GABON: GOOD AND BAD THINGS

Compared to its neighbors and the rest of Sub-Saharan community Gabon has been doing good things. I always say that you know a country is on the rise when you don’t see it constantly appearing on the international news cycle. Gabon has quite a few factors working in its favor: the fact that they have low population density; vast deposits of petroleum and large amounts of foreign private investment have all helped. Gabon has the 2nd highest HDI and the 3rd highest GDP per capita (PPP) in Sub-Saharan Africa. This is all despite the fact that Gabon is home to 40 different ethnic groups.  
 
From the data available one can easily deduce that the country is stable. Additionally the current inflation rate is at an amazing 1.3%.What does this mean for entrepreneurs in the country?? Good and bad things. As a result of the country’s huge reliance on oil revenue’s other sectors of the economy remain largely undeveloped, something it has in common with most of its neighbors. However, the government have identified the problem and are trying to alleviate dependence on the oil sector by realizing the potential of Eco-tourism and the importance it could play to the economy. They have reached the next step by actively investing in the protection of rain-forests and national parks. This opens doors for the population that is improvised to get involved, find and create employment from all the areas that will undoubtedly be affected by a boom in the tourism industry. 21% of the country is currently employed and a few jobs here and there could help bridge the difference.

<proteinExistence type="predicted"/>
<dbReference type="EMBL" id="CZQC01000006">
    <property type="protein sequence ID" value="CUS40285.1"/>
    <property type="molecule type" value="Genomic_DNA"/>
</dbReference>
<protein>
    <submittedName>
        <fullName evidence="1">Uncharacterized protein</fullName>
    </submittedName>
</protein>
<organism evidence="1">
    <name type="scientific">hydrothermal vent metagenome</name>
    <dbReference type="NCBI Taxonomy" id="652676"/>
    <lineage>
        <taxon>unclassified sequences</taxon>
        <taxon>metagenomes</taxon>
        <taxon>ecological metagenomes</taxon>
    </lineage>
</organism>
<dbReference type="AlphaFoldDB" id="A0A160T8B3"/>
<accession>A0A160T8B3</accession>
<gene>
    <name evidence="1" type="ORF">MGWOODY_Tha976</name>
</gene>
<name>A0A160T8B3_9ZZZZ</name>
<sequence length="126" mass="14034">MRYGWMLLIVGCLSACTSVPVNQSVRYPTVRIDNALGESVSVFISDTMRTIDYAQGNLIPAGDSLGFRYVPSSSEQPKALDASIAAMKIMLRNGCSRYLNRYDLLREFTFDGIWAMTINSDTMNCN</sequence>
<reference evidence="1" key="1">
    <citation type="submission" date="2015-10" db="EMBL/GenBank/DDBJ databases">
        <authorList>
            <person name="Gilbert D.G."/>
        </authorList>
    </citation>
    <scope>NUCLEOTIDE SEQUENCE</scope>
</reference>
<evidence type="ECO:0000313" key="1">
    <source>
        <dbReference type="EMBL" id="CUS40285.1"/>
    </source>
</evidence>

Additionally the regulations structure poses hurdles for budding entrepreneurs; it leaves them with momentous bureaucratic and procedural obstacles. Most notably the country has failed to produce any stand out entrepreneurs despite its stability. To have a successful business you need to be legitimate and the government has made this extremely difficult in Gabon – on average it takes 200 days to get licensed. Moreover the financial sector is surprisingly underdeveloped and remains largely in state-control. The administration of President Ali Bongo has done a commendable job of ensuring stability and foreign direct investment as well as education and basic infrastructure but they have taken a back seat, and now the entrepreneurs need to step up and take their country to the next level.
Photo Credits: Associated Foreign Press, BBC.com, Shutterstock 

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